I welcome feedback now. I did not use to. I used to be defensive, guarded and critical. In the quiet recesses of my mind, I would justify why “they had not fully grasped “the picture” or “my reality”.

But the truth is, I was not leaning into “their reality” and how their perception might assist me, grow me, stretch me.

A few years ago, I was doing a keynote talk for a small women’s event at a prestigious venue. I prepared really well, but as a beginner speaker, I had mainly been doing online presentations. Now I had bravely accepted an invitation to speak live.

I spoke on my entrepreneurial journey of 23 years (back then) and the lessons learnt. I was brave enough – encouraged by a fellow speaker friend – to organize feedback forms. I got incredibly positive and validating feedback from all the audience, except one participant who said:
“The speaker is really not my style of speaker. I was expecting a pragmatic ‘how to’ model. She also walked across her slides which was irritating as I could not see the images properly”.

The organizers were so happy with the event that they sent me flowers.
The old Alison would have been so devastated by that one comment, she would have battled to get back in the saddle.

But the more mature and “getting better at life” Alison welcomed the nudge, the stretch, the growth.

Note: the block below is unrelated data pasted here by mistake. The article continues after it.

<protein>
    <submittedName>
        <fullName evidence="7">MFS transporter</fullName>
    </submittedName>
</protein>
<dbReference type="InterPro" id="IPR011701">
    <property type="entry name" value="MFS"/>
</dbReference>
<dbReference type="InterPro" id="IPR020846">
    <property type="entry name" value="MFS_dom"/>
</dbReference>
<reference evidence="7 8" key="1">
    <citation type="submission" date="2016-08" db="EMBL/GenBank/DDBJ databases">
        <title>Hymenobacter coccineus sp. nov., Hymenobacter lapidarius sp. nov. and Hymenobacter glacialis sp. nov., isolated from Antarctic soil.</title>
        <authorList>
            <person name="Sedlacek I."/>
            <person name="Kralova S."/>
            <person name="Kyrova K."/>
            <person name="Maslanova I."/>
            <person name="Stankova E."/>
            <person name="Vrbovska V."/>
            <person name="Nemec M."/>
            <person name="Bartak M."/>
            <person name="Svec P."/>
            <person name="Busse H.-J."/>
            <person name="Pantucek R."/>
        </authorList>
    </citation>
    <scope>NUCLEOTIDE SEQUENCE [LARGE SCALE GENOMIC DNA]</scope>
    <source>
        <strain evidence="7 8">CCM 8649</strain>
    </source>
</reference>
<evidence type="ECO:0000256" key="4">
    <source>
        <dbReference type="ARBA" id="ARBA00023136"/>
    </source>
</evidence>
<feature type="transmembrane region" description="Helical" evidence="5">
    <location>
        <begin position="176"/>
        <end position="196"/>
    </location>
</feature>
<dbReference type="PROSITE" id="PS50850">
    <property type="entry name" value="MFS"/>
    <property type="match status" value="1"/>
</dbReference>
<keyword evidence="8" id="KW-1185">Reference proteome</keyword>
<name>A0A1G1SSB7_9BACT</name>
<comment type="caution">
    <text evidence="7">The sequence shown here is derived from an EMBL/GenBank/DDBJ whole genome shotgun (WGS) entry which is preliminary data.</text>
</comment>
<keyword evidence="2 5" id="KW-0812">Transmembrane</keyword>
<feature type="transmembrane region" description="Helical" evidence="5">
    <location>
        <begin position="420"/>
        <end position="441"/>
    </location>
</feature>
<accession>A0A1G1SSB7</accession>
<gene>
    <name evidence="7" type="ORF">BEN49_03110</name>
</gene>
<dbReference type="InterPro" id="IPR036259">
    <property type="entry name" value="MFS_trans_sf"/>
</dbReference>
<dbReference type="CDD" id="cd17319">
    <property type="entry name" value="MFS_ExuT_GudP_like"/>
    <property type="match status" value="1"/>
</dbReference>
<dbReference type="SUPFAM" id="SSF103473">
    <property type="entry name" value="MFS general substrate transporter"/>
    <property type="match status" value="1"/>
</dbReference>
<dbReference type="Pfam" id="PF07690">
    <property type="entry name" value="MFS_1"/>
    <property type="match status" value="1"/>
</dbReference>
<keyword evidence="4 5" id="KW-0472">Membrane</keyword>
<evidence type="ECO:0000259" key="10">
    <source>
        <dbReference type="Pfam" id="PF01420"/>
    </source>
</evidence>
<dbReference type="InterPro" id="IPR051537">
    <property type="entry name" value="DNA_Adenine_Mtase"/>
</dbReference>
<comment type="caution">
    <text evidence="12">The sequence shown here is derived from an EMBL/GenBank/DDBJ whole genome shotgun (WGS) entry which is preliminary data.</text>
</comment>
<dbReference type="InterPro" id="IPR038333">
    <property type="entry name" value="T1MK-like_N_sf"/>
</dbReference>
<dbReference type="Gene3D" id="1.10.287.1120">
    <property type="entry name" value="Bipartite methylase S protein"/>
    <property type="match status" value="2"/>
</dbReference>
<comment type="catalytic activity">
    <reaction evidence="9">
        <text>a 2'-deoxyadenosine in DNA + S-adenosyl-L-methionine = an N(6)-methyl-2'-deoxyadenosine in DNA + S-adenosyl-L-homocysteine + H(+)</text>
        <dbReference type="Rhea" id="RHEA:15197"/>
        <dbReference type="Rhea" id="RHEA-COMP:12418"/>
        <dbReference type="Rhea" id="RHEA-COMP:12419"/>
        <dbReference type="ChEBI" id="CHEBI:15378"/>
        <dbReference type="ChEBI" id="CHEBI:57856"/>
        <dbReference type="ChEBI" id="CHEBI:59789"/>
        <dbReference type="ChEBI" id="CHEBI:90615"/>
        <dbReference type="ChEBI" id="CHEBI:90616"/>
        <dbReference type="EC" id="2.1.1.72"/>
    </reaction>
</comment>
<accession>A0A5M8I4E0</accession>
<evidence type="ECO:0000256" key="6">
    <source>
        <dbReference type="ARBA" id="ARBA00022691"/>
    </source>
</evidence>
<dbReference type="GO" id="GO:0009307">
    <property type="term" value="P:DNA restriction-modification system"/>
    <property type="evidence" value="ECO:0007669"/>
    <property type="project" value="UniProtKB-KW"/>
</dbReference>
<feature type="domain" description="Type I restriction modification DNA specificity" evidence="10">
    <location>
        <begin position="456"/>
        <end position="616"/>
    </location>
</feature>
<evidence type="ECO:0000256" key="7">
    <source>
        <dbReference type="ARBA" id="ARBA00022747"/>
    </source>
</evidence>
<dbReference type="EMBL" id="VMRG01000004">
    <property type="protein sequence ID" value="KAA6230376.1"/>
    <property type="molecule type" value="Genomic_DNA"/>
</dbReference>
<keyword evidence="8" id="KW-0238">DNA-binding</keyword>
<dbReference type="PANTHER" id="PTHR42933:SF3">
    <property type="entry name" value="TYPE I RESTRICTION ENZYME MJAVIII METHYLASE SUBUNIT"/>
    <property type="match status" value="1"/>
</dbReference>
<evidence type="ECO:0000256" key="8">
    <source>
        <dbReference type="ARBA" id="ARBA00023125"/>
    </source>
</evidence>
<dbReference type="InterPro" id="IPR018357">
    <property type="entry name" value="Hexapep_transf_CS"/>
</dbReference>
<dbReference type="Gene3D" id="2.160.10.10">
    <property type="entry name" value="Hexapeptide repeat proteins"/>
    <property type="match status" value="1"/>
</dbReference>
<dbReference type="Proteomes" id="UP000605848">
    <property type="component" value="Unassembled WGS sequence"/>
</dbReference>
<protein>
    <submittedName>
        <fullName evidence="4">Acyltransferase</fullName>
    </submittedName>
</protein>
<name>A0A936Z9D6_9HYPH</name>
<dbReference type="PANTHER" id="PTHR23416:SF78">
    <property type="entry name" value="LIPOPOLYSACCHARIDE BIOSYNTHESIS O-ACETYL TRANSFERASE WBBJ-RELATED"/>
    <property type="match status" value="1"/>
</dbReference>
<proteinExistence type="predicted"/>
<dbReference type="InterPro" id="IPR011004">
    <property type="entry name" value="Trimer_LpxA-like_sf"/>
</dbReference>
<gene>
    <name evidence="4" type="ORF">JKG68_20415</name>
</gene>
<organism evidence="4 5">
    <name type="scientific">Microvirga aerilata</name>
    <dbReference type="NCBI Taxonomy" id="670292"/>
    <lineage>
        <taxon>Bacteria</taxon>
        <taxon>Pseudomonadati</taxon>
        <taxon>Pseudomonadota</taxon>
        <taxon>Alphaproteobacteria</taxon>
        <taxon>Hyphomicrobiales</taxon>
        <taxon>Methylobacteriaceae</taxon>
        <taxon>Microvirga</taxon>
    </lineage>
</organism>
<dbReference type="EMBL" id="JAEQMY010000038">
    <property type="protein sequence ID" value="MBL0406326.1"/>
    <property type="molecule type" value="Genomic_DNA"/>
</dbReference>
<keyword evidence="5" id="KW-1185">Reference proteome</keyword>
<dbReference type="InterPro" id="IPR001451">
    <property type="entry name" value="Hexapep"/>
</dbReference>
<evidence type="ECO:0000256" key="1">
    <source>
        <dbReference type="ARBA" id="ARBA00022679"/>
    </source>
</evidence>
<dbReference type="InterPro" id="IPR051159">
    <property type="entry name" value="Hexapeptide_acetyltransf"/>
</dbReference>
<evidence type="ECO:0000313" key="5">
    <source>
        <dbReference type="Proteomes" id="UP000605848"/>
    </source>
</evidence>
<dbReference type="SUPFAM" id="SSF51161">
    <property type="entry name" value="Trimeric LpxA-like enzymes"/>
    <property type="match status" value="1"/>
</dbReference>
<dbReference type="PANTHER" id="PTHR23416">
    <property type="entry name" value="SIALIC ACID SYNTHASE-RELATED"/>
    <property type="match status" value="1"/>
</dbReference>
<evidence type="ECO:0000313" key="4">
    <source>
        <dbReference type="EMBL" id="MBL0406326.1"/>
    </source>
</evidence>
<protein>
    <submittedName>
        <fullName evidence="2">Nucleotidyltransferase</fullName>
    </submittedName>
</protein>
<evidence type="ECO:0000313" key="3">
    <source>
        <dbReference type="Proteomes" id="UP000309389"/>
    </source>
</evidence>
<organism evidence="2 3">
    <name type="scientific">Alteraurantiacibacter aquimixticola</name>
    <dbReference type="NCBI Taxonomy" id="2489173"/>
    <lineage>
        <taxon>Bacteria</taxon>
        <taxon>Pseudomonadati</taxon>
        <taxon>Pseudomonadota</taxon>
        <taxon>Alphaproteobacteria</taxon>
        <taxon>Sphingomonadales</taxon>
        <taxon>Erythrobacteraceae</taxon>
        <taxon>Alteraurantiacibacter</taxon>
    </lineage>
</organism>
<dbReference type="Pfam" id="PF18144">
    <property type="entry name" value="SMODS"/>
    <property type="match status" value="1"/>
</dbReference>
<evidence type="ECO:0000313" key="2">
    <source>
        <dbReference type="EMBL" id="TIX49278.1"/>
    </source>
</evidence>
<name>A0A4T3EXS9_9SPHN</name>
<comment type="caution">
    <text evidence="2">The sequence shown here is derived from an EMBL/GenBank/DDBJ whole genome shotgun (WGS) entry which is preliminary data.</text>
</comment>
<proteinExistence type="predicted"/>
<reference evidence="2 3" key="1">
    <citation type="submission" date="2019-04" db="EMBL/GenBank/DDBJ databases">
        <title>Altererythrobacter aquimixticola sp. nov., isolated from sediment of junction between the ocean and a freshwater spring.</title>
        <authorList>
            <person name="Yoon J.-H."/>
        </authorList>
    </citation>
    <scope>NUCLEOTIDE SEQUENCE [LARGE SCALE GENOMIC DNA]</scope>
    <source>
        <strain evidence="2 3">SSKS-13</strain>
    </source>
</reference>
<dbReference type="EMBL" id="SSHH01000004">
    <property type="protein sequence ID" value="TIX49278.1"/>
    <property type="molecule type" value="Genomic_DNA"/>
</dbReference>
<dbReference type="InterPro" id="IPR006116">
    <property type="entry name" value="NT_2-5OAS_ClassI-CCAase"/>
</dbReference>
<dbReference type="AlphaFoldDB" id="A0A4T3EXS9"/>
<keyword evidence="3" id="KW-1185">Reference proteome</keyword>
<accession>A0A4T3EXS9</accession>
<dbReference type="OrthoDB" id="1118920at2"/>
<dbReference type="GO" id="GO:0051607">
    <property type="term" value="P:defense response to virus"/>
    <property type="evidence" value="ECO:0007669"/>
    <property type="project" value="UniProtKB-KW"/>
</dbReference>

I signed up with an experienced global speaker coach, Paul Du Toit, who guided me to perfect my craft and grow my confidence.

That is how I continue to grow. By being open to feedback, but not paralyzed by it. To see it as data that might guide one’s journey, rather than judgement.

As a reflection, rather than a perception. As food for thought, rather than a diet of disaster or dis-ease. As fertile soil for nourishing.
Because as Jim Yong says: “No matter how good you think you are as a leader, my goodness, the people around you will have all kinds of ideas for how you can get better. So, for me, the must fundamental thing about leadership is to have the humanity to continue to get feedback and to try to get better – because your job is to try help everybody else to get better.”

Tim Fargo says: “Mistakes should be examined, learnt from and discarded, not dwelled upon and stored”.
Only then can we reach the point where there are no longer “mistakes”, only learnings.

Thank you for tribing with me.


Alison Weihe

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